December 15, 2012 |
Could the theater artist of 2012 really be … Samuel Beckett? Well, the 1969 Nobel Prize winner had stiff competition this year from Anton Chekhov, dead for more than a hundred years but more alive than ever onstage. Chekhov's early play "Ivanov" received a sensational Bart DeLorenzo production at the Odyssey Theatre in April, and I caught "Uncle Vanya" twice last summer in New York, once at Soho Rep with a cast of offbeat luminaries directed by Sam Gold and once at New York City Center in a Sydney Theatre Company production starring the preternaturally luminous Cate Blanchett.
August 4, 2012 |
NEW YORK - Anton Chekhov is always with us in the theater. But this summer his work has been especially prevalent, serving as an inspirational model for such contemporary playwrights as Tracy Letts, Andrew Upton and Annie Baker. Having recently returned from a stifling hot busman's holiday in New York where I saw two productions of "Uncle Vanya," the Baker adaptation at Soho Rep and the Upton adaptation courtesy of the Sydney Theatre Company at the Lincoln Center Festival starring Cate Blanchett, I can't help pondering the meaning of this Chekhovian preponderance.
April 18, 2012 |
"Ivanov," the play in which Anton Chekhov was still testing the formula for his dramatic breakthrough, is usually revived in somberly autumnal shades. So the opportunity to see the play thrillingly brought to life in brazen color, courtesy of director Bart DeLorenzo, is one that no serious aficionado of modern classics should pass up. A co-production between DeLorenzo's the Evidence Room and the Odyssey Theatre, where the show opened last weekend, this deliciously vivid, deliriously accelerated staging respects both the gravity and gaiety of Chekhov's 1889 play (nimbly translated by Paul Schmidt)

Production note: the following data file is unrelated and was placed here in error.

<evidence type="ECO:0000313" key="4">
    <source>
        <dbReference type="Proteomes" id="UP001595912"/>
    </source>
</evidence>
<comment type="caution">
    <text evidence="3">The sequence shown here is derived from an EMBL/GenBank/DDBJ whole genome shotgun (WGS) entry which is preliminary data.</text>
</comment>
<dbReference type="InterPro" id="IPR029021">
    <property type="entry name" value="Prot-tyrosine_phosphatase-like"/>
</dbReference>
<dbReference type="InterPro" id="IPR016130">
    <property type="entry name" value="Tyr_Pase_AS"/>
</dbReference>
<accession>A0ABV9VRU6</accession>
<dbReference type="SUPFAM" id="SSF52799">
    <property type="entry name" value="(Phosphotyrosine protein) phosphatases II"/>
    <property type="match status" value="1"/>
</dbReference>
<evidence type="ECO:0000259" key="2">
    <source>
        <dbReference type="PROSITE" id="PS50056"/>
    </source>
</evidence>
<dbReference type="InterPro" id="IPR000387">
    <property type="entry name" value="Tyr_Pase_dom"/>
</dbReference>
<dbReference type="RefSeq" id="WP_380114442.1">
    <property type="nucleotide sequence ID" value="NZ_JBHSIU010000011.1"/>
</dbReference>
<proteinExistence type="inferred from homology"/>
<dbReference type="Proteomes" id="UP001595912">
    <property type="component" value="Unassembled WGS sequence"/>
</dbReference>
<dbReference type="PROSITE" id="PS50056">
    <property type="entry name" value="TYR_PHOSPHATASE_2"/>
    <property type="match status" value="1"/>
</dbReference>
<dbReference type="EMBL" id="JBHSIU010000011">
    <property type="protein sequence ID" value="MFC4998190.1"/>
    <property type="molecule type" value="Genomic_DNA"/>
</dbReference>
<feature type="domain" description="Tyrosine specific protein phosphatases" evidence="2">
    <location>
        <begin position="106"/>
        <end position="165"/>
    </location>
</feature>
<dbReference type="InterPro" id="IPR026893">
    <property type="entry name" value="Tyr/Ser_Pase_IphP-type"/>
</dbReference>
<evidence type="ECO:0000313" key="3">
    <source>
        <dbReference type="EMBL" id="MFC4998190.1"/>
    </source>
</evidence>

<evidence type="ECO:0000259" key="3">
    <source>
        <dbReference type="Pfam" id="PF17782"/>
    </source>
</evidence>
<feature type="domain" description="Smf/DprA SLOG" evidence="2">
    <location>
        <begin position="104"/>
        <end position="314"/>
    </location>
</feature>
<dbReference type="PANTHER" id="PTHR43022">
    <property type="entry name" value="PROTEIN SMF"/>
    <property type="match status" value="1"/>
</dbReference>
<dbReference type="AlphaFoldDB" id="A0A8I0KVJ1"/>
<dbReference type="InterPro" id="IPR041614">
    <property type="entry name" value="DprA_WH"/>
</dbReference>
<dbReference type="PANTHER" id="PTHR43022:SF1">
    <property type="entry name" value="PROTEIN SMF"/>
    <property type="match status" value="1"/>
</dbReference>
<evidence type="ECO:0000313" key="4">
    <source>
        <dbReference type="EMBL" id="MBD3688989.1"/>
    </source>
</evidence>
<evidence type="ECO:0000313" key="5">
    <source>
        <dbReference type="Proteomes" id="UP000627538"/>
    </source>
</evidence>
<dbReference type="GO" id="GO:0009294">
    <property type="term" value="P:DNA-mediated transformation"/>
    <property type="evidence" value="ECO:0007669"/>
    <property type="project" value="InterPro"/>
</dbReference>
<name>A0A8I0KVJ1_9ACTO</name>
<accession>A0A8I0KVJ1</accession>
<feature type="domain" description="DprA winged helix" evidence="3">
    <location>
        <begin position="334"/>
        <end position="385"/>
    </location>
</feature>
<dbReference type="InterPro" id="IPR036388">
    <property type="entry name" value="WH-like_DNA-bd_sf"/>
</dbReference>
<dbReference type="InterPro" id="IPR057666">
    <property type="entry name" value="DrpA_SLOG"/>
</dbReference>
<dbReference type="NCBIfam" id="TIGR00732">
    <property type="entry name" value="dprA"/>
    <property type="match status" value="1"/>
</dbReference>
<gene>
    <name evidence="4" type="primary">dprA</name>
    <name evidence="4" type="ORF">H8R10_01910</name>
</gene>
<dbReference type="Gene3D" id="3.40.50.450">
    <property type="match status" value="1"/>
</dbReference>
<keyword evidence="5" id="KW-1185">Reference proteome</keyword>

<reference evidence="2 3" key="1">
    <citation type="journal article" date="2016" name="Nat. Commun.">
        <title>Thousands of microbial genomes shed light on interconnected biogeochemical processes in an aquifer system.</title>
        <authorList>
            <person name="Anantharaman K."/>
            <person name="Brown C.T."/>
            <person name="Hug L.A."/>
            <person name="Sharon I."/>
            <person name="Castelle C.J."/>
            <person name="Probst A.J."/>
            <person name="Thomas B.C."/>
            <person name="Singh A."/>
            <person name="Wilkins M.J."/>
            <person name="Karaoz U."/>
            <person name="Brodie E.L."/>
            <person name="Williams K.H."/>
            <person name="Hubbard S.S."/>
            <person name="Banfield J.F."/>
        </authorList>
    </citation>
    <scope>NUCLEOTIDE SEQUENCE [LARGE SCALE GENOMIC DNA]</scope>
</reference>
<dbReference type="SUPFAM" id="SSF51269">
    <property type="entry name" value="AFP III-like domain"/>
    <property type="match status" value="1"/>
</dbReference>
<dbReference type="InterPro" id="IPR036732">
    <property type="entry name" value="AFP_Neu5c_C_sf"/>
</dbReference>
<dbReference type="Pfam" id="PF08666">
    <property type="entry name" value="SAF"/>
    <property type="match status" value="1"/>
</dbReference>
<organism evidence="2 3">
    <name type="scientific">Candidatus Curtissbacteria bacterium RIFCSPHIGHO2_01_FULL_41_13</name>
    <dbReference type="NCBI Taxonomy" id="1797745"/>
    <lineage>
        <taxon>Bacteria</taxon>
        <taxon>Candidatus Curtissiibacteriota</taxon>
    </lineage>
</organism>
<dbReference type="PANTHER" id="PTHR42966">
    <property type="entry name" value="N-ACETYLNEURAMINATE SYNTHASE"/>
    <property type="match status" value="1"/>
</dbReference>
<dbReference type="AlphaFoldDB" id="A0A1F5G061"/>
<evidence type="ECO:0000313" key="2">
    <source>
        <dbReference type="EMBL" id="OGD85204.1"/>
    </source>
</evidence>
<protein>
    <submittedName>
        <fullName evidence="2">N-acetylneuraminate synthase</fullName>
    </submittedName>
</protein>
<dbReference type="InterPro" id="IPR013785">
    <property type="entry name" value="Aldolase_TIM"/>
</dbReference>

August 1, 2010 |
Anton Chekhov A Brother's Memoir Mikhail Chekhov, translated from the Russian by Eugene Alper Palgrave Macmillan: 230 pp., $25 Anton Chekhov's life is well documented: When he died of consumption in 1904 at age 44, he was honored all over the world. His short stories, plays and journalism are still upheld as models of humane perception and imaginative compassion. That their short fiction is "Chekhovian" is the compliment we pay to contemporary masters such as Alice Munro and William Trevor.
June 18, 2010
'Anton Chekhov's The Duel' MPAA rating: Unrated Running time: 1 hour, 35 minutes Playing: At Music Hall, Beverly Hills; Playhouse 7, Pasadena; Town Center 5, Encino; Westpark 8, Irvine
February 14, 2006 |
THE emotion of Sean Mathias' affecting production of Anton Chekhov's "The Cherry Orchard," which opened Sunday at the Mark Taper Forum, slips into moments that you might not ordinarily expect to be moved by. When Lopakhin, the self-made entrepreneur who can't shake off his lowly upbringing, opens a book only to acknowledge how much of it was lost on him, it's hard not to feel the haunting grip of a disadvantaged past.